Anyone who has used the United States Postal Service (USPS) – or any postal service, for that matter – understands that it is not always clear when your mail will arrive. Where your mail is. Why (for example) your package has been sitting for five days in the Jamaica, New York processing facility. As frustrating as this uncertainty may be, there are ways to answer these questions without having to wait on-hold for hours. For more information on how to stay in the loop on the progress of your mail, read on.
How to easily track flat rate shipping packages
First you need to find your tracking number.
Your tracking number will be printed onto the receipt you receive at the Post Office that is processing your mail. The tracking number is long and easy to forget, so we suggest you keep an eye on this receipt.
If you ship your mail with USPS, you will receive an email confirmation with your tracking number. There is also a peel-off portion on the USPS Tracking label that will have your tracking number typed on it.
Note: some post offices will require you to pay an extra few dollars for a tracking number. The clerk will often ask; ‘will that be with tracking?’ If you wish to track your package, you must ensure that tracking is included. With USPS, no additional fee is required for a tracking number.
Note: not all classes of mail come with tracking numbers. If you are sending a postcard, First-Class Mail, or Marketing Mail, chances are high that you will not receive a tracking number.
When mail is picked up from the post office and is taken toward its destination, it will – almost always – make stops along the way in other post offices. The mail-stream is often a zig-zagging and circuitous route.
The tracking number will provide instantaneous updates on what post offices (or sorting facility) your mail is at, and when it arrived there. Based on its progress, you will receive an estimated time of delivery.
To view this for yourself, visit: https://tools.usps.com/go/TrackConfirmAction_input
Once you have entered your tracking number into the search bar, you will receive additional information, such as if the item was delivered, along with the date and time of delivery. It may also state the location of the item – reception desk, mailbox, etc.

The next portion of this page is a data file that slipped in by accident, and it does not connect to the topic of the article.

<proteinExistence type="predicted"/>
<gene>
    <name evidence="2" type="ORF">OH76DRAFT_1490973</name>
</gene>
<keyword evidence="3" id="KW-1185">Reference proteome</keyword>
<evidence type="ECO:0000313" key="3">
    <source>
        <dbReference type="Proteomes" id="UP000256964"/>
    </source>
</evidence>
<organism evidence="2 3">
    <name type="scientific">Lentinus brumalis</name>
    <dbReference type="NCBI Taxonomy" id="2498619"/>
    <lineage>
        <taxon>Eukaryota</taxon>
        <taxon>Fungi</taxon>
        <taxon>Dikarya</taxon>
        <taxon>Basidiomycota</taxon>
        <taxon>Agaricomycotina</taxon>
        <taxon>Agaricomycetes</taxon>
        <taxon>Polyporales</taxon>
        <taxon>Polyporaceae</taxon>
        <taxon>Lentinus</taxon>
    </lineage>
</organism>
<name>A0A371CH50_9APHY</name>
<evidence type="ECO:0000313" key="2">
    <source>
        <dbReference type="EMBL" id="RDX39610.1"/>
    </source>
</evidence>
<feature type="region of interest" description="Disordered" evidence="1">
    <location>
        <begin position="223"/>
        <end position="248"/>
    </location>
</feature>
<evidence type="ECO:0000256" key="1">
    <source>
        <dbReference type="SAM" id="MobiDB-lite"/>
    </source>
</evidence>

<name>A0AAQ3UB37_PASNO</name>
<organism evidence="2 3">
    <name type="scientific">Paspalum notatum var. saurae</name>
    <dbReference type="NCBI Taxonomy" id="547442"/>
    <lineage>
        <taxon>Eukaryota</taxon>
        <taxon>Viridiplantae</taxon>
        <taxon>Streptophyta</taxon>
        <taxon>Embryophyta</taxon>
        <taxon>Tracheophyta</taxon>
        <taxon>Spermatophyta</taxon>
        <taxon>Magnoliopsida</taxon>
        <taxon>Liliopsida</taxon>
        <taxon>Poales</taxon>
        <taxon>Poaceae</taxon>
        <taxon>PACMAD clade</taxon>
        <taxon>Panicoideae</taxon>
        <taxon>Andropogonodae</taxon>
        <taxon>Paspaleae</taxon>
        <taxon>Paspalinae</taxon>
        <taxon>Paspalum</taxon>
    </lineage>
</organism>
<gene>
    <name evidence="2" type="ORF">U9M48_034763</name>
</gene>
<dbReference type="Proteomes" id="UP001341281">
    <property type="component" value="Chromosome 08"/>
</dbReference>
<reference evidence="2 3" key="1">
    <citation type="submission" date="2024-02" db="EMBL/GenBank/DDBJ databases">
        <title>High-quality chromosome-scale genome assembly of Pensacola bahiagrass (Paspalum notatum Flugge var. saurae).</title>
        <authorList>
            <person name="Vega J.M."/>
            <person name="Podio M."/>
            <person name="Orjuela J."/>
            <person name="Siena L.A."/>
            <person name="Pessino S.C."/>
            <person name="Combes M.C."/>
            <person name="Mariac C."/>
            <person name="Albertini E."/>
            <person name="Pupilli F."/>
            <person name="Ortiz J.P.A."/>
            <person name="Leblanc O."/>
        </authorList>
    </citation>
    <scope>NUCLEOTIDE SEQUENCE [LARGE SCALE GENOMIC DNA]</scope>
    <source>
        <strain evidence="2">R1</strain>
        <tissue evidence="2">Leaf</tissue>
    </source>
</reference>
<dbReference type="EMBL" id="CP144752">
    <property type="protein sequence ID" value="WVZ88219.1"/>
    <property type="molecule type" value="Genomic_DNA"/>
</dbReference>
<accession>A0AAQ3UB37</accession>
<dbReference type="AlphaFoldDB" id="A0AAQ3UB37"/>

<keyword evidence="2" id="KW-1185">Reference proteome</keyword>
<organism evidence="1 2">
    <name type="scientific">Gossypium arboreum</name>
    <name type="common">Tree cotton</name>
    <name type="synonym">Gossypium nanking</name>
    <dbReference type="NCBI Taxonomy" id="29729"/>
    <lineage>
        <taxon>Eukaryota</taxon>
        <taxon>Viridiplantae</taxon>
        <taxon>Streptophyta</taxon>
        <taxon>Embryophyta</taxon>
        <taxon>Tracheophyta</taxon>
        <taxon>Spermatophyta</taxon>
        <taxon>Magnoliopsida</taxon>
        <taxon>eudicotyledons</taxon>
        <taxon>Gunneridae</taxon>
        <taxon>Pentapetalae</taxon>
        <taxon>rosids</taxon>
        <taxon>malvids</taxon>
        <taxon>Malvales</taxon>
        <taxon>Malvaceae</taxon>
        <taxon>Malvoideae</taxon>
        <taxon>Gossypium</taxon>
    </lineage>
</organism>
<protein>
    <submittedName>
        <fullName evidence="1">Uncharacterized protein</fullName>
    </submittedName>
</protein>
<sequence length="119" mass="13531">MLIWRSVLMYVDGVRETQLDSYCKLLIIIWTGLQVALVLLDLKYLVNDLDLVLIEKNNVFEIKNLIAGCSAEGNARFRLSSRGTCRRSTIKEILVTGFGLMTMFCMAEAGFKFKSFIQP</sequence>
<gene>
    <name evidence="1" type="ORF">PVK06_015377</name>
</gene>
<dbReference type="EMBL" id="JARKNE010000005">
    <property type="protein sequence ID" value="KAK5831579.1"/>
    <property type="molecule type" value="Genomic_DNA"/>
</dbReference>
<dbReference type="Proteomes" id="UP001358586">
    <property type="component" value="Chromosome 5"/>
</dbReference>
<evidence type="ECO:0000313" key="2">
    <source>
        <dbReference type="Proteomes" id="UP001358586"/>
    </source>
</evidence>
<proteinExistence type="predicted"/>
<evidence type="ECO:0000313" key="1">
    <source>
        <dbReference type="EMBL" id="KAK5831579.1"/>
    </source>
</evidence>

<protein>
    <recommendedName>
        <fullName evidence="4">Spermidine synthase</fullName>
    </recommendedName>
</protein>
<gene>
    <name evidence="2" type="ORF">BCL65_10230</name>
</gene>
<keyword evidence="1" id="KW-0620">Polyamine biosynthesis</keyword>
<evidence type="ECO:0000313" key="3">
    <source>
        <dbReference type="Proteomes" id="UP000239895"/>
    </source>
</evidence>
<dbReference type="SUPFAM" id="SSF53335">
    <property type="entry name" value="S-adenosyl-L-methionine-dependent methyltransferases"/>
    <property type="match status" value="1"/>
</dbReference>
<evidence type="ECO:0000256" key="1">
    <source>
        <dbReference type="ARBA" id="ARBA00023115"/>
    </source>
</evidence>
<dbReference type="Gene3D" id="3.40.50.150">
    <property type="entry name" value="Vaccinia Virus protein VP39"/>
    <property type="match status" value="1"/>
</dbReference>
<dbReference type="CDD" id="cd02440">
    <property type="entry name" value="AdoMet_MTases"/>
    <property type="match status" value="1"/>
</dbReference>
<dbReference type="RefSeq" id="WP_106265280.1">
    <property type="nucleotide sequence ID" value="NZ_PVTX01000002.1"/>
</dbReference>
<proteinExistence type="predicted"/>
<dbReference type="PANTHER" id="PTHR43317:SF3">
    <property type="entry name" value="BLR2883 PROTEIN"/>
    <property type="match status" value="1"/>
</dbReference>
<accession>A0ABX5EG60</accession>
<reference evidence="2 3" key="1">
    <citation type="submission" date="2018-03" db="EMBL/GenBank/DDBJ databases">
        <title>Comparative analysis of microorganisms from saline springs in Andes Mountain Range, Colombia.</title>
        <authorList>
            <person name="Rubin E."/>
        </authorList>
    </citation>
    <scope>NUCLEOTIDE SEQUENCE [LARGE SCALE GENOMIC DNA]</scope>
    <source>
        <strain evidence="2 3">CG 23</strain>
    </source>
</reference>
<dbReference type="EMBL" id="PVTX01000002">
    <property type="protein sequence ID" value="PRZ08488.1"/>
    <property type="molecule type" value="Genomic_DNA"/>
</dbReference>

It could also say that the item delivery was attempted but was not successful – this could happen if the receiver of the item was not home. This happens when the item requires a signature.
How long does flat rate shipping take?
The typical time frame for Priority Mail Flat Rate is 1 to 3 business days.
This time frame is the estimated time of delivery. Meaning that a piece of mail could take longer to be delivered. A major factor that could cause a delay is the distance to your desired destination. The distance is measured by zones.
Shipping zones vary from ‘zone 1’ (local) to ‘zone 9’ (very far away). With most mail, a far-away shipping zone would incur a higher charge. With Priority Flat Rate Mail, the price stays the same regardless of the distance.
Another factor that could delay your delivery time is holidays. Christmas time – December – is a period where your mail will likely be delayed. Other national holidays, such as Easter, are not considered business days.
If you choose to send your Flat Rate shipping with USPS, you might receive a message about the Expected Delivery Window (ExDW). On the day that your mail is slated to be delivered, the ExDW is the 2-hour time slot that you can expect your mail to arrive.
Note: delivery within that slot of time is not guaranteed. Your mail may arrive later than the ExDW.
What if my flat rate priority mail is not delivered when expected?
To know if your mail is considered late, you must make sure that you know what class type of mail you chose in the first place.
If you chose USPS Priority Mail, or First-Class, or First-Class Package Service, we suggest that if your package has not arrived by the end of day five – from the date of mailing – that you contact customer service.
By “end of the day” means 5:00 pm, local time – Monday to Saturday. There is no way of knowing when the delivery person will arrive.
For a postal service as big as USPS, it is not uncommon for mail to be delayed – delivery volumes go through waves. If your Priority Mail arrives after the standard 1-3 business days, chances are that it isn’t lost but simply still in transit.
Extra services to protect your USPS priority flat rate mail
Lost, damaged, or missing mail items are rare, but if you want to protect the value of your mail piece, you can purchase Standard Shipping Insurance with USPS.
With Standard Shipping Insurance, you will receive insurance coverage for your mail or package for up to $5,000 dollars in indemnity.
Note: insurance will cover the value of your item. The value of which you will declare beforehand. So, for example, if you say the turtleneck you are sending is worth $100, and it is lost or damaged, you will receive $100. No more, no less.
Note: to be eligible for Standard Shipping Insurance, your mail must have received one USPS processing scan (this would either happen at the post office where you submitted the mail, OR on USPS’s website).
It doesn’t matter where you decide to do it, as long as a USPS tracking number has been digitized – which can be done online.
Note: if the declared value of your insured item is valued at more than $500 dollars, you may have to show identification before USPS can grant you insurance on the item. This would mean going to the post office.
For more information on Standard Shipping Insurance, visit: https://www.usps.com/ship/insurance-extra-services.htm.
Postal services like the United States Postal Service and Fed-Ex process tens-of-millions of pieces of Flat Rate mail a year – mail occasionally gets delayed in the waves. It sometimes may seem that your mail piece is lost, but chances are it’s just taking longer than expected.